Shit! She swerved left, to give him room to pass, but unfortunately, he tried to be a gentleman and stop. As they tumbled to the ground she had time for one clear thought, I am an idiot. Then they they were both rolling down the steep hillside and there was no time for thought.
    - - - - - - - -
    Note that we know, from her POV, what's happening. I've given a plausible reason for her being less than attentive, and for the collision, due to natural actions on both their part. And as part of it I've provided character development. She's prone to be self-critical and analytic, but also impulsive. He's someone who tends toward the polite response. I could have had him try to beat her, had I wanted a different personality. She couls woerry about something different to change her personality.

    Did you wonder, at the end, if they were hurt? If so, you were involved, emotionally, and cared about her, and the man to an extent. That can't happen if you simply report events, because it's too dispassionate.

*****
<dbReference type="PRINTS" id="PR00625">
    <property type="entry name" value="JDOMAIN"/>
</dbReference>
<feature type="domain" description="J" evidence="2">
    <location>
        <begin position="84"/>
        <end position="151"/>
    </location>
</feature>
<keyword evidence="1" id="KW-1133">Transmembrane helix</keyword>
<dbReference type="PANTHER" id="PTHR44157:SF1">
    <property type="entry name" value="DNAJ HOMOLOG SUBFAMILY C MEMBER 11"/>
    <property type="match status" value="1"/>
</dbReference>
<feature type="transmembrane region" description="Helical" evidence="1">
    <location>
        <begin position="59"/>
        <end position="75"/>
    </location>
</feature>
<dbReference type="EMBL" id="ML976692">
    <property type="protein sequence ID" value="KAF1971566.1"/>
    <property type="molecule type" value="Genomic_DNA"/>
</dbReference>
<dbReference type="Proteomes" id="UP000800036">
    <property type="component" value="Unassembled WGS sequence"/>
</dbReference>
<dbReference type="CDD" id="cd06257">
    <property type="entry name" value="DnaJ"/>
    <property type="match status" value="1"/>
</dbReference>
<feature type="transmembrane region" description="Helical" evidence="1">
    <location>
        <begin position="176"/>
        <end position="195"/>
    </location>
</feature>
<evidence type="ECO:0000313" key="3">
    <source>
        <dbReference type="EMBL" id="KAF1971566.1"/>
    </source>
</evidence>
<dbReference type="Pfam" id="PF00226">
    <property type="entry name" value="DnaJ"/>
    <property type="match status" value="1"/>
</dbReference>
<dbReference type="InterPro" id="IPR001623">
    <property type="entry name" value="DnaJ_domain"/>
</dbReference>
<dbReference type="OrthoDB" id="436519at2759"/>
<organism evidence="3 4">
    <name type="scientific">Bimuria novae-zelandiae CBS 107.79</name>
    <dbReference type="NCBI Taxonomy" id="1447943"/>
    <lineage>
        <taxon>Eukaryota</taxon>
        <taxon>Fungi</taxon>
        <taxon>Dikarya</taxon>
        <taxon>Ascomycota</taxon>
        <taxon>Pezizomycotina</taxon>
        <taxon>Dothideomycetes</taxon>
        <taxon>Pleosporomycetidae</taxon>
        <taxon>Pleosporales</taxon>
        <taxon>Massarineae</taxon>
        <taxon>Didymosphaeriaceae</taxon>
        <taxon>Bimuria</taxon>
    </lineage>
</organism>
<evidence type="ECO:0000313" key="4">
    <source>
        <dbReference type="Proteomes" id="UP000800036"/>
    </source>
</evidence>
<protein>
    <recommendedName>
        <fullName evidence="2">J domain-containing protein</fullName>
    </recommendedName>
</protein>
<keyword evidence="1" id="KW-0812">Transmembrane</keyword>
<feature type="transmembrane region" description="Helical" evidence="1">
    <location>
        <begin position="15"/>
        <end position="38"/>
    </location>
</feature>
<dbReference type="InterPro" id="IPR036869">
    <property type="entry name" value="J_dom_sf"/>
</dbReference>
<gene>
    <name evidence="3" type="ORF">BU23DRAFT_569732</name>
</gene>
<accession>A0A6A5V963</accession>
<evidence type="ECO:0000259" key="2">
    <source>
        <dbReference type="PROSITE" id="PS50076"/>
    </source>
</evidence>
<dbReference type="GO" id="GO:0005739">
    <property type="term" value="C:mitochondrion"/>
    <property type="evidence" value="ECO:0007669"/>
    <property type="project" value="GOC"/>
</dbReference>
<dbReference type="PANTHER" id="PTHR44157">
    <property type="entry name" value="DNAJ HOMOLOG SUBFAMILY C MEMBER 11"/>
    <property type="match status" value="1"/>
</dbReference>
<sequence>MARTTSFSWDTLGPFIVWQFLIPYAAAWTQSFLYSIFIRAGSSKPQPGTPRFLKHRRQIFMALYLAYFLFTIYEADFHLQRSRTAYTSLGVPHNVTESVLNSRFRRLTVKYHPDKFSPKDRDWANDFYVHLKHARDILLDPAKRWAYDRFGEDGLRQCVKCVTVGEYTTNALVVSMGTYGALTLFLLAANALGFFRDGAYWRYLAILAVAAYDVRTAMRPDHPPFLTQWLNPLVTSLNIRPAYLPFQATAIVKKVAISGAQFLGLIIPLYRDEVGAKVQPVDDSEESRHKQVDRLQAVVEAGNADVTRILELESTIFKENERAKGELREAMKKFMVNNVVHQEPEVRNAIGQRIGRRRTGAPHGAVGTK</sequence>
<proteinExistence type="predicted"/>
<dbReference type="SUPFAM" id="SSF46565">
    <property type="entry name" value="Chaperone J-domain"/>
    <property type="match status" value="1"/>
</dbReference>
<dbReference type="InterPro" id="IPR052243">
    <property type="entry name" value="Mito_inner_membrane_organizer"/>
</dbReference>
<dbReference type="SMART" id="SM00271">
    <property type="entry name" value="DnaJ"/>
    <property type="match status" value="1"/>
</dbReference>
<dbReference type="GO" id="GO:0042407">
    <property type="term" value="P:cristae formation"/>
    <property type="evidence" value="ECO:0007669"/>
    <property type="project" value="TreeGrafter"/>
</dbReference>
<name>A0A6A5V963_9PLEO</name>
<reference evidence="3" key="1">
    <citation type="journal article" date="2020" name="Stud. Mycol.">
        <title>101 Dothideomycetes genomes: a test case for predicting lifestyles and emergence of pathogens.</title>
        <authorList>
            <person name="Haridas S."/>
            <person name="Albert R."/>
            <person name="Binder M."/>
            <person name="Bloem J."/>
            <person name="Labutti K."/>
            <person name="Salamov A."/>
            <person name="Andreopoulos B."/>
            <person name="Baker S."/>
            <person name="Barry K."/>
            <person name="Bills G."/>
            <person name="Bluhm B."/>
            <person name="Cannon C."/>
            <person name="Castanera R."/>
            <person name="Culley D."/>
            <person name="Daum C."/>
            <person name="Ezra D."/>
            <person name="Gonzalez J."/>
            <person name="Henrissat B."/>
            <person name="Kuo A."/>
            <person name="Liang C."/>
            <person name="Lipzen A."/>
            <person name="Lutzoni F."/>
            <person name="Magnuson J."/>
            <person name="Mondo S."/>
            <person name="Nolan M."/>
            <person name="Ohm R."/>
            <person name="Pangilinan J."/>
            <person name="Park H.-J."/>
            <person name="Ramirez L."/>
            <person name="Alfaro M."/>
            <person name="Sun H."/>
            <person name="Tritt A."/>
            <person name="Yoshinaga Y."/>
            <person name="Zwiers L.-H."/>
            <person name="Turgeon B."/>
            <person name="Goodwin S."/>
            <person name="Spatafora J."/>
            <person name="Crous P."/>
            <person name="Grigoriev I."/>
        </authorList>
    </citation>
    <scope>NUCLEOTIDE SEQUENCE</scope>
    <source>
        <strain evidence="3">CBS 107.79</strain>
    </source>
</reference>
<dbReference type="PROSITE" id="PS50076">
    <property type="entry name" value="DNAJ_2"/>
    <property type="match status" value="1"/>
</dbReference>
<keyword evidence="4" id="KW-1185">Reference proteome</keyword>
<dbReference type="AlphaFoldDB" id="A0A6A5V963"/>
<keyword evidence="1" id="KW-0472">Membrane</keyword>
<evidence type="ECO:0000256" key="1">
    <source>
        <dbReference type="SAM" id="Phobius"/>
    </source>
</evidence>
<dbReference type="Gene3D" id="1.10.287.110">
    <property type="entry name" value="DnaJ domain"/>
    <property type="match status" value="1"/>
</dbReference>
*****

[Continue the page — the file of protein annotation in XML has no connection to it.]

A good article on the technique I used for that demo can be found here.

    Hope this helps.
     
  8. Super Awesome Me
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    Super Awesome Me New Member

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    Thank you, that helps a lot.
     
  9. RickAndrew
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    RickAndrew New Member

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    I agree with them you can change words which shows action ....
    But as they said see movie and their action I wanna add something that is seeing movie is easy but converting them into words are very difficult..